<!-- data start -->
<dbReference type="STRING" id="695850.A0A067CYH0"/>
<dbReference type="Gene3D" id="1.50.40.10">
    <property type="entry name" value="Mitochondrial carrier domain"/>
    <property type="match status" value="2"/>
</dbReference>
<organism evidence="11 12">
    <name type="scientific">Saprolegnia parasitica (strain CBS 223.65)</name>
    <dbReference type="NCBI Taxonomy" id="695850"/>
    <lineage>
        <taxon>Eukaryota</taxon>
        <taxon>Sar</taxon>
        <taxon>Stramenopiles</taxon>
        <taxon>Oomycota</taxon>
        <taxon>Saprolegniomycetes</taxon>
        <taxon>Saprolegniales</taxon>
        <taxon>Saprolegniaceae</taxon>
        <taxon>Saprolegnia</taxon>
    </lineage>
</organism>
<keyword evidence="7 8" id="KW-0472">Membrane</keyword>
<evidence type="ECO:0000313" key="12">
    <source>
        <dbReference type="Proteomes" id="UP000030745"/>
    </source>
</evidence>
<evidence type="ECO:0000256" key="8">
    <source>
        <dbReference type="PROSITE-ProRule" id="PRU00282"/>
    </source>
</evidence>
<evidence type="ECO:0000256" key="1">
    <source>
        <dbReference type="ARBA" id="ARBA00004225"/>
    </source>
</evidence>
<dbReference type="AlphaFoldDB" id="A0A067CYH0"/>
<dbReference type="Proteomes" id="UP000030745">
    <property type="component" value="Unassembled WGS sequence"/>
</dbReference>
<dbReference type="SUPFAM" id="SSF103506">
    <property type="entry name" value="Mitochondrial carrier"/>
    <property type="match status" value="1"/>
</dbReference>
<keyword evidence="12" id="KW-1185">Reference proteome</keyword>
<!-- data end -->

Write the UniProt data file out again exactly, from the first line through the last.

<dbReference type="STRING" id="695850.A0A067CYH0"/>
<dbReference type="Gene3D" id="1.50.40.10">
    <property type="entry name" value="Mitochondrial carrier domain"/>
    <property type="match status" value="2"/>
</dbReference>
<organism evidence="11 12">
    <name type="scientific">Saprolegnia parasitica (strain CBS 223.65)</name>
    <dbReference type="NCBI Taxonomy" id="695850"/>
    <lineage>
        <taxon>Eukaryota</taxon>
        <taxon>Sar</taxon>
        <taxon>Stramenopiles</taxon>
        <taxon>Oomycota</taxon>
        <taxon>Saprolegniomycetes</taxon>
        <taxon>Saprolegniales</taxon>
        <taxon>Saprolegniaceae</taxon>
        <taxon>Saprolegnia</taxon>
    </lineage>
</organism>
<keyword evidence="7 8" id="KW-0472">Membrane</keyword>
<evidence type="ECO:0000313" key="12">
    <source>
        <dbReference type="Proteomes" id="UP000030745"/>
    </source>
</evidence>
<evidence type="ECO:0000256" key="8">
    <source>
        <dbReference type="PROSITE-ProRule" id="PRU00282"/>
    </source>
</evidence>
<evidence type="ECO:0000256" key="1">
    <source>
        <dbReference type="ARBA" id="ARBA00004225"/>
    </source>
</evidence>
<dbReference type="AlphaFoldDB" id="A0A067CYH0"/>
<dbReference type="Proteomes" id="UP000030745">
    <property type="component" value="Unassembled WGS sequence"/>
</dbReference>
<dbReference type="SUPFAM" id="SSF103506">
    <property type="entry name" value="Mitochondrial carrier"/>
    <property type="match status" value="1"/>
</dbReference>
<keyword evidence="12" id="KW-1185">Reference proteome</keyword>